Radical Cystectomy Safer in High-Volume Hospitals

Bladder cancer patients have fewer non-surgical complications in large urban hospitals

THURSDAY, July 27 (HealthDay News) -- Bladder cancer patients who undergo radical cystectomy in hospitals performing many such procedures have fewer post-surgical complications than those undergoing the procedure in low-volume hospitals, researchers report in the July issue of Urology.

Badrinath R. Konety, M.D., of the University of California San Francisco, and colleagues analyzed national data on complications of radical cystectomy in bladder cancer patients between 1998 and 2002.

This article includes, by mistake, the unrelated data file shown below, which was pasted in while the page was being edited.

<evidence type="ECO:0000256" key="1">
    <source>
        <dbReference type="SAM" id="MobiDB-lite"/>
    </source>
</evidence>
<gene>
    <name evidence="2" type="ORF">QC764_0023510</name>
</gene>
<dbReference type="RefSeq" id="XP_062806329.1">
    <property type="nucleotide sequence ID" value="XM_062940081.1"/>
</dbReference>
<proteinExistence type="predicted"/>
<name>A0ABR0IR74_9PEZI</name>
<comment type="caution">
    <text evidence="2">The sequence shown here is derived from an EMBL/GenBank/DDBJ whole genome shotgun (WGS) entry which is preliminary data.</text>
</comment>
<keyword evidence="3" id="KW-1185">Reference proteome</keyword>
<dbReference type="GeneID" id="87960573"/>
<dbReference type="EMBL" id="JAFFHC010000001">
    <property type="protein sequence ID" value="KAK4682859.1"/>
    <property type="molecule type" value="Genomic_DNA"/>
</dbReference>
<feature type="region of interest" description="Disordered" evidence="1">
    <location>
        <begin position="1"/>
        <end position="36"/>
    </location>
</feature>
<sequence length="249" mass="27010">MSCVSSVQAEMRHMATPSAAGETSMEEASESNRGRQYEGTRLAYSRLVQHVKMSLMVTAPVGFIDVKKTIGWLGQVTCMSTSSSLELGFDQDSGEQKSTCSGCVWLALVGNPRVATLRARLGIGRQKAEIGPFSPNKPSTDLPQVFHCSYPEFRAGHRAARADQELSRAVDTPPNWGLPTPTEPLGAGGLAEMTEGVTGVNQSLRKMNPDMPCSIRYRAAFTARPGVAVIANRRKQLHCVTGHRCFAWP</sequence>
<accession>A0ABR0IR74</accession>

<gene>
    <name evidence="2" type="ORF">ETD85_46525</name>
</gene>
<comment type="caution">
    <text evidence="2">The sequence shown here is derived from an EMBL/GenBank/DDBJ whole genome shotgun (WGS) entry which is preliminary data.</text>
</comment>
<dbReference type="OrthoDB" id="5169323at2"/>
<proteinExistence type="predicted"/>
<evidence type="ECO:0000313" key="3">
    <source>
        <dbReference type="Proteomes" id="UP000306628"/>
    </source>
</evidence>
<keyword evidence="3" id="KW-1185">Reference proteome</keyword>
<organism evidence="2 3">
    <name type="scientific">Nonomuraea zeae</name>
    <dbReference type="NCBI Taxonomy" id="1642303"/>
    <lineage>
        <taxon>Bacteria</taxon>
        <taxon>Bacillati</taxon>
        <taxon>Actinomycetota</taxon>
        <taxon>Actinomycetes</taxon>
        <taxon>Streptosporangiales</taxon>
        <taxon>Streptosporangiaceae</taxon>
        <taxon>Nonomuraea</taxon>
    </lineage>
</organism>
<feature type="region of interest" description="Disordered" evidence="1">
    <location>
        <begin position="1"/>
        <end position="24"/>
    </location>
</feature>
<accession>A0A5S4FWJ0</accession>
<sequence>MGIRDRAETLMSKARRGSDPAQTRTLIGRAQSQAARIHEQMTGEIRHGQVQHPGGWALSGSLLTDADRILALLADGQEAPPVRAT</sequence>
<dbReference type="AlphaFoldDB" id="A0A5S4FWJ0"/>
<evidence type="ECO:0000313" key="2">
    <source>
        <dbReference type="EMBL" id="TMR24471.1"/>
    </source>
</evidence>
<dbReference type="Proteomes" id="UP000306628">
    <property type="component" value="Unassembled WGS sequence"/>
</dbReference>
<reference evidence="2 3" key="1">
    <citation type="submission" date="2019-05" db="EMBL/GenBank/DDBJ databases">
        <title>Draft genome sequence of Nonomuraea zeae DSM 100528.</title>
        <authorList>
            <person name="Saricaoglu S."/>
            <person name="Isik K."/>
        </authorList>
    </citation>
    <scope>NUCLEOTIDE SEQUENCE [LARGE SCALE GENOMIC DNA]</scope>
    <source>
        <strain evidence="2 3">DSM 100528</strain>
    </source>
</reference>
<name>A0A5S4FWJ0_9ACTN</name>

The researchers found that 2.57 percent of patients died in the hospital, and 28.4 percent of patients had one or more complications. Patients that were younger, female, and treated in a hospital performing a high volume of procedures had fewer complications related to surgery, and younger patients and those in large, urban hospitals had fewer non-surgery complications, the report indicates.

"The overall morbidity and mortality rates after radical cystectomy in a population-based sample were comparable to those reported from individual centers," the authors write. "Larger centers in urban locations may have lower complication rates but only hospitals performing a high volume of cystectomies were associated with fewer primary surgery-related complications."

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